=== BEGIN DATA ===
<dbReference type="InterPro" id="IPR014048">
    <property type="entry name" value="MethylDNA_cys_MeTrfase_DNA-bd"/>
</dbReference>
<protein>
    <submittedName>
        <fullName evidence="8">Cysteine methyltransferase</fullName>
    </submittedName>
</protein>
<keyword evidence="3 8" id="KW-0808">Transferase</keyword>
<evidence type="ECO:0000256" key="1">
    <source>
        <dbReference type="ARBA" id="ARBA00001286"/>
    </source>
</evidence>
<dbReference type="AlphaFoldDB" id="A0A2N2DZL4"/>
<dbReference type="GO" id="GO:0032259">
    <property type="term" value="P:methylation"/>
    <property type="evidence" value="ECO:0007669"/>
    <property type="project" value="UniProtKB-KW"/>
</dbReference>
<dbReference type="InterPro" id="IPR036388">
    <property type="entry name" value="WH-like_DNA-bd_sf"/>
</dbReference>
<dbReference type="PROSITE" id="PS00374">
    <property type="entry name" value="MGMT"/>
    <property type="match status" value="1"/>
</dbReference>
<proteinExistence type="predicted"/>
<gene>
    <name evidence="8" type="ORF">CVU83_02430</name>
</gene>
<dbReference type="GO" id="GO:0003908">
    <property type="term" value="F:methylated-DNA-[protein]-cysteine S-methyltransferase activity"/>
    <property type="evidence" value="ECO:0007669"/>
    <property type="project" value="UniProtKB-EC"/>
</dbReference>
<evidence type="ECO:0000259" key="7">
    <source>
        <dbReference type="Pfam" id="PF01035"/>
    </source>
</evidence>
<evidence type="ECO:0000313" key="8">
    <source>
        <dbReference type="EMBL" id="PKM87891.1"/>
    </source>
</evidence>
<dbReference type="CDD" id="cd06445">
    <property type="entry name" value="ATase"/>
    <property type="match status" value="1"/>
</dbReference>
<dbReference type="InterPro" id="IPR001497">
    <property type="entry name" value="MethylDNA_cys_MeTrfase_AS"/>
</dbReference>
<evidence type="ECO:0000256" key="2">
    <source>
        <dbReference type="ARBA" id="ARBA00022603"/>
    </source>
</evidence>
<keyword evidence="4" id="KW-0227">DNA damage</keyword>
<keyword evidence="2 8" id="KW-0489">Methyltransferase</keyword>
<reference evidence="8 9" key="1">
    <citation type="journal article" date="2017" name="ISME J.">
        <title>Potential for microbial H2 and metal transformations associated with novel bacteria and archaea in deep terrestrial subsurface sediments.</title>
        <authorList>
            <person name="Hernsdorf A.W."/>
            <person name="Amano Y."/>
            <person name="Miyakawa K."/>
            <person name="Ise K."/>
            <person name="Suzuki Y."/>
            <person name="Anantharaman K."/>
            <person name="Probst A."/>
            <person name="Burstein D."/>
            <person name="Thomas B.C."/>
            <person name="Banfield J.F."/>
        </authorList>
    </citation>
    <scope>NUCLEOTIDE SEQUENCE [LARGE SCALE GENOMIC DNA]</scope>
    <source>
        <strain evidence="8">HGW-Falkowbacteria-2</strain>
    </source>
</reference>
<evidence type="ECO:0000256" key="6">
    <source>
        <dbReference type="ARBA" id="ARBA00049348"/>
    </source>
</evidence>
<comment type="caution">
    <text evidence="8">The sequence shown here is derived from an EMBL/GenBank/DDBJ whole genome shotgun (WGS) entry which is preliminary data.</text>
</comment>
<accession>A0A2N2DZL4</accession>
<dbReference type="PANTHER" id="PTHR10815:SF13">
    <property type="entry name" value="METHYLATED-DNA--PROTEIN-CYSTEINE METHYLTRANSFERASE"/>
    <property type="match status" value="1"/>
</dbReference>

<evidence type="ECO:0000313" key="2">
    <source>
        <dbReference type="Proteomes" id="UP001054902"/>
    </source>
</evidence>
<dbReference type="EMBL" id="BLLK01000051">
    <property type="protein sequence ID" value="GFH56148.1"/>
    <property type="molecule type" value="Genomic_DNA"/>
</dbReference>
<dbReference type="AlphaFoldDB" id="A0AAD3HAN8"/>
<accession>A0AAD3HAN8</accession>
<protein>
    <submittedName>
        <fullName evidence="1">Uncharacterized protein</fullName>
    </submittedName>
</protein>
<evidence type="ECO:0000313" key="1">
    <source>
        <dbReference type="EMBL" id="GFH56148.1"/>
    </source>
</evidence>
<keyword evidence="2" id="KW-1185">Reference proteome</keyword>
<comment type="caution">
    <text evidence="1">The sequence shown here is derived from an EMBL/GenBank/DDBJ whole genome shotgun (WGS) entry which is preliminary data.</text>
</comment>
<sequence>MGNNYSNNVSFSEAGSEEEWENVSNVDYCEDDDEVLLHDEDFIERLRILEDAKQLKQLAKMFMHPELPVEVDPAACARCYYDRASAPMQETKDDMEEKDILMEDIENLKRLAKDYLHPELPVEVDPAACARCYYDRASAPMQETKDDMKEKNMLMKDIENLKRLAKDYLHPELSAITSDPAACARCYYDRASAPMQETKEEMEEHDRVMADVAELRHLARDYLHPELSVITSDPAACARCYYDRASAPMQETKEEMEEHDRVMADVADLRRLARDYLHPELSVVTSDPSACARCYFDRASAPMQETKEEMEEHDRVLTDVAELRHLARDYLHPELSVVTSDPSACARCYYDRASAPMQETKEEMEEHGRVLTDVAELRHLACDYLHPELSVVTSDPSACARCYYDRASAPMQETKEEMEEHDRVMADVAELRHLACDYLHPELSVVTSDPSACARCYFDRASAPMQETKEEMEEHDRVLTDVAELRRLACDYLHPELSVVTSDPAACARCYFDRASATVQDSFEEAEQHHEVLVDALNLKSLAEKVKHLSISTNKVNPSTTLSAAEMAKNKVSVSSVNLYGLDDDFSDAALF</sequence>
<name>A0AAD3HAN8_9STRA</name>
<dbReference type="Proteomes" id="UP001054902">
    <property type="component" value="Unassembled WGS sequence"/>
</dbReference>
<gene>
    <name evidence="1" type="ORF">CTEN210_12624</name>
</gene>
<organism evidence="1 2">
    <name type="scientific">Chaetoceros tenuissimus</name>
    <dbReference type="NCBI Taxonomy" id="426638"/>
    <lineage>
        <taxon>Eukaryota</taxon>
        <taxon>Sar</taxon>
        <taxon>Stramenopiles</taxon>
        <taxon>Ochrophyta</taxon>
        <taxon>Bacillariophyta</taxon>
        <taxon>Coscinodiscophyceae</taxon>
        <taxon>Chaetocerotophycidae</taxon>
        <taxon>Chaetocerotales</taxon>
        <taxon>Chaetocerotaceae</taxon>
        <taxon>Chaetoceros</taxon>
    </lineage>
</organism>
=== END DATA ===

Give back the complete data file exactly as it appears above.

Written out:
<dbReference type="InterPro" id="IPR014048">
    <property type="entry name" value="MethylDNA_cys_MeTrfase_DNA-bd"/>
</dbReference>
<protein>
    <submittedName>
        <fullName evidence="8">Cysteine methyltransferase</fullName>
    </submittedName>
</protein>
<keyword evidence="3 8" id="KW-0808">Transferase</keyword>
<evidence type="ECO:0000256" key="1">
    <source>
        <dbReference type="ARBA" id="ARBA00001286"/>
    </source>
</evidence>
<dbReference type="AlphaFoldDB" id="A0A2N2DZL4"/>
<dbReference type="GO" id="GO:0032259">
    <property type="term" value="P:methylation"/>
    <property type="evidence" value="ECO:0007669"/>
    <property type="project" value="UniProtKB-KW"/>
</dbReference>
<dbReference type="InterPro" id="IPR036388">
    <property type="entry name" value="WH-like_DNA-bd_sf"/>
</dbReference>
<dbReference type="PROSITE" id="PS00374">
    <property type="entry name" value="MGMT"/>
    <property type="match status" value="1"/>
</dbReference>
<proteinExistence type="predicted"/>
<gene>
    <name evidence="8" type="ORF">CVU83_02430</name>
</gene>
<dbReference type="GO" id="GO:0003908">
    <property type="term" value="F:methylated-DNA-[protein]-cysteine S-methyltransferase activity"/>
    <property type="evidence" value="ECO:0007669"/>
    <property type="project" value="UniProtKB-EC"/>
</dbReference>
<evidence type="ECO:0000259" key="7">
    <source>
        <dbReference type="Pfam" id="PF01035"/>
    </source>
</evidence>
<evidence type="ECO:0000313" key="8">
    <source>
        <dbReference type="EMBL" id="PKM87891.1"/>
    </source>
</evidence>
<dbReference type="CDD" id="cd06445">
    <property type="entry name" value="ATase"/>
    <property type="match status" value="1"/>
</dbReference>
<dbReference type="InterPro" id="IPR001497">
    <property type="entry name" value="MethylDNA_cys_MeTrfase_AS"/>
</dbReference>
<evidence type="ECO:0000256" key="2">
    <source>
        <dbReference type="ARBA" id="ARBA00022603"/>
    </source>
</evidence>
<keyword evidence="4" id="KW-0227">DNA damage</keyword>
<keyword evidence="2 8" id="KW-0489">Methyltransferase</keyword>
<reference evidence="8 9" key="1">
    <citation type="journal article" date="2017" name="ISME J.">
        <title>Potential for microbial H2 and metal transformations associated with novel bacteria and archaea in deep terrestrial subsurface sediments.</title>
        <authorList>
            <person name="Hernsdorf A.W."/>
            <person name="Amano Y."/>
            <person name="Miyakawa K."/>
            <person name="Ise K."/>
            <person name="Suzuki Y."/>
            <person name="Anantharaman K."/>
            <person name="Probst A."/>
            <person name="Burstein D."/>
            <person name="Thomas B.C."/>
            <person name="Banfield J.F."/>
        </authorList>
    </citation>
    <scope>NUCLEOTIDE SEQUENCE [LARGE SCALE GENOMIC DNA]</scope>
    <source>
        <strain evidence="8">HGW-Falkowbacteria-2</strain>
    </source>
</reference>
<evidence type="ECO:0000256" key="6">
    <source>
        <dbReference type="ARBA" id="ARBA00049348"/>
    </source>
</evidence>
<comment type="caution">
    <text evidence="8">The sequence shown here is derived from an EMBL/GenBank/DDBJ whole genome shotgun (WGS) entry which is preliminary data.</text>
</comment>
<accession>A0A2N2DZL4</accession>
<dbReference type="PANTHER" id="PTHR10815:SF13">
    <property type="entry name" value="METHYLATED-DNA--PROTEIN-CYSTEINE METHYLTRANSFERASE"/>
    <property type="match status" value="1"/>
</dbReference>

<evidence type="ECO:0000313" key="2">
    <source>
        <dbReference type="Proteomes" id="UP001054902"/>
    </source>
</evidence>
<dbReference type="EMBL" id="BLLK01000051">
    <property type="protein sequence ID" value="GFH56148.1"/>
    <property type="molecule type" value="Genomic_DNA"/>
</dbReference>
<dbReference type="AlphaFoldDB" id="A0AAD3HAN8"/>
<accession>A0AAD3HAN8</accession>
<protein>
    <submittedName>
        <fullName evidence="1">Uncharacterized protein</fullName>
    </submittedName>
</protein>
<evidence type="ECO:0000313" key="1">
    <source>
        <dbReference type="EMBL" id="GFH56148.1"/>
    </source>
</evidence>
<keyword evidence="2" id="KW-1185">Reference proteome</keyword>
<comment type="caution">
    <text evidence="1">The sequence shown here is derived from an EMBL/GenBank/DDBJ whole genome shotgun (WGS) entry which is preliminary data.</text>
</comment>
<sequence>MGNNYSNNVSFSEAGSEEEWENVSNVDYCEDDDEVLLHDEDFIERLRILEDAKQLKQLAKMFMHPELPVEVDPAACARCYYDRASAPMQETKDDMEEKDILMEDIENLKRLAKDYLHPELPVEVDPAACARCYYDRASAPMQETKDDMKEKNMLMKDIENLKRLAKDYLHPELSAITSDPAACARCYYDRASAPMQETKEEMEEHDRVMADVAELRHLARDYLHPELSVITSDPAACARCYYDRASAPMQETKEEMEEHDRVMADVADLRRLARDYLHPELSVVTSDPSACARCYFDRASAPMQETKEEMEEHDRVLTDVAELRHLARDYLHPELSVVTSDPSACARCYYDRASAPMQETKEEMEEHGRVLTDVAELRHLACDYLHPELSVVTSDPSACARCYYDRASAPMQETKEEMEEHDRVMADVAELRHLACDYLHPELSVVTSDPSACARCYFDRASAPMQETKEEMEEHDRVLTDVAELRRLACDYLHPELSVVTSDPAACARCYFDRASATVQDSFEEAEQHHEVLVDALNLKSLAEKVKHLSISTNKVNPSTTLSAAEMAKNKVSVSSVNLYGLDDDFSDAALF</sequence>
<name>A0AAD3HAN8_9STRA</name>
<dbReference type="Proteomes" id="UP001054902">
    <property type="component" value="Unassembled WGS sequence"/>
</dbReference>
<gene>
    <name evidence="1" type="ORF">CTEN210_12624</name>
</gene>
<organism evidence="1 2">
    <name type="scientific">Chaetoceros tenuissimus</name>
    <dbReference type="NCBI Taxonomy" id="426638"/>
    <lineage>
        <taxon>Eukaryota</taxon>
        <taxon>Sar</taxon>
        <taxon>Stramenopiles</taxon>
        <taxon>Ochrophyta</taxon>
        <taxon>Bacillariophyta</taxon>
        <taxon>Coscinodiscophyceae</taxon>
        <taxon>Chaetocerotophycidae</taxon>
        <taxon>Chaetocerotales</taxon>
        <taxon>Chaetocerotaceae</taxon>
        <taxon>Chaetoceros</taxon>
    </lineage>
</organism>